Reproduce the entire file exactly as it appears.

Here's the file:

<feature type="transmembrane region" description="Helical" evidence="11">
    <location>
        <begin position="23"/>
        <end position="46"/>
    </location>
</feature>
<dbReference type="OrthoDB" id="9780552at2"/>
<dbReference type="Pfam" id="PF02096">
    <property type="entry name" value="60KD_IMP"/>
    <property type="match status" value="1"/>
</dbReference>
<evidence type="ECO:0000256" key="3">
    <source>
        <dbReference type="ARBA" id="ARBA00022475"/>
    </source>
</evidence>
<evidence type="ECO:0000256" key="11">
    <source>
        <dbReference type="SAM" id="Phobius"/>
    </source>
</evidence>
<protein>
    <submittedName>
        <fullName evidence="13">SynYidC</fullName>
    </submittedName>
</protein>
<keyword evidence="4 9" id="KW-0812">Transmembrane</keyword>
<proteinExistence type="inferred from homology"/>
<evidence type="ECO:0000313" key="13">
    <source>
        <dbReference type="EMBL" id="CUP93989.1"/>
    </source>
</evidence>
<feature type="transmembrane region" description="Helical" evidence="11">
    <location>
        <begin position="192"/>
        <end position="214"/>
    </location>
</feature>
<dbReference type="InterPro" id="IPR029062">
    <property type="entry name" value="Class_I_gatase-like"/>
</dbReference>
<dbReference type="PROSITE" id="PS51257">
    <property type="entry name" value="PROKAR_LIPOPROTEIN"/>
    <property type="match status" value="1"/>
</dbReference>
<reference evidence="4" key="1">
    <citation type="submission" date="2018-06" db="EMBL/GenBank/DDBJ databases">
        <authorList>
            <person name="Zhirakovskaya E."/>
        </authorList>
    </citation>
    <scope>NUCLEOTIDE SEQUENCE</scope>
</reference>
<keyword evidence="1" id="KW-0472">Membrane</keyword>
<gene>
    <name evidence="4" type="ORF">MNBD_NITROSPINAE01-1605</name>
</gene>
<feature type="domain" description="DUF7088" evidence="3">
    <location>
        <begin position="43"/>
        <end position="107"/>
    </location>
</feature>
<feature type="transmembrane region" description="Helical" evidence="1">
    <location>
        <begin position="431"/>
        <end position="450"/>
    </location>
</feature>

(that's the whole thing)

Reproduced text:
<feature type="transmembrane region" description="Helical" evidence="11">
    <location>
        <begin position="23"/>
        <end position="46"/>
    </location>
</feature>
<dbReference type="OrthoDB" id="9780552at2"/>
<dbReference type="Pfam" id="PF02096">
    <property type="entry name" value="60KD_IMP"/>
    <property type="match status" value="1"/>
</dbReference>
<evidence type="ECO:0000256" key="3">
    <source>
        <dbReference type="ARBA" id="ARBA00022475"/>
    </source>
</evidence>
<evidence type="ECO:0000256" key="11">
    <source>
        <dbReference type="SAM" id="Phobius"/>
    </source>
</evidence>
<protein>
    <submittedName>
        <fullName evidence="13">SynYidC</fullName>
    </submittedName>
</protein>
<keyword evidence="4 9" id="KW-0812">Transmembrane</keyword>
<proteinExistence type="inferred from homology"/>
<evidence type="ECO:0000313" key="13">
    <source>
        <dbReference type="EMBL" id="CUP93989.1"/>
    </source>
</evidence>
<feature type="transmembrane region" description="Helical" evidence="11">
    <location>
        <begin position="192"/>
        <end position="214"/>
    </location>
</feature>
<dbReference type="InterPro" id="IPR029062">
    <property type="entry name" value="Class_I_gatase-like"/>
</dbReference>
<dbReference type="PROSITE" id="PS51257">
    <property type="entry name" value="PROKAR_LIPOPROTEIN"/>
    <property type="match status" value="1"/>
</dbReference>
<reference evidence="4" key="1">
    <citation type="submission" date="2018-06" db="EMBL/GenBank/DDBJ databases">
        <authorList>
            <person name="Zhirakovskaya E."/>
        </authorList>
    </citation>
    <scope>NUCLEOTIDE SEQUENCE</scope>
</reference>
<keyword evidence="1" id="KW-0472">Membrane</keyword>
<gene>
    <name evidence="4" type="ORF">MNBD_NITROSPINAE01-1605</name>
</gene>
<feature type="domain" description="DUF7088" evidence="3">
    <location>
        <begin position="43"/>
        <end position="107"/>
    </location>
</feature>
<feature type="transmembrane region" description="Helical" evidence="1">
    <location>
        <begin position="431"/>
        <end position="450"/>
    </location>
</feature>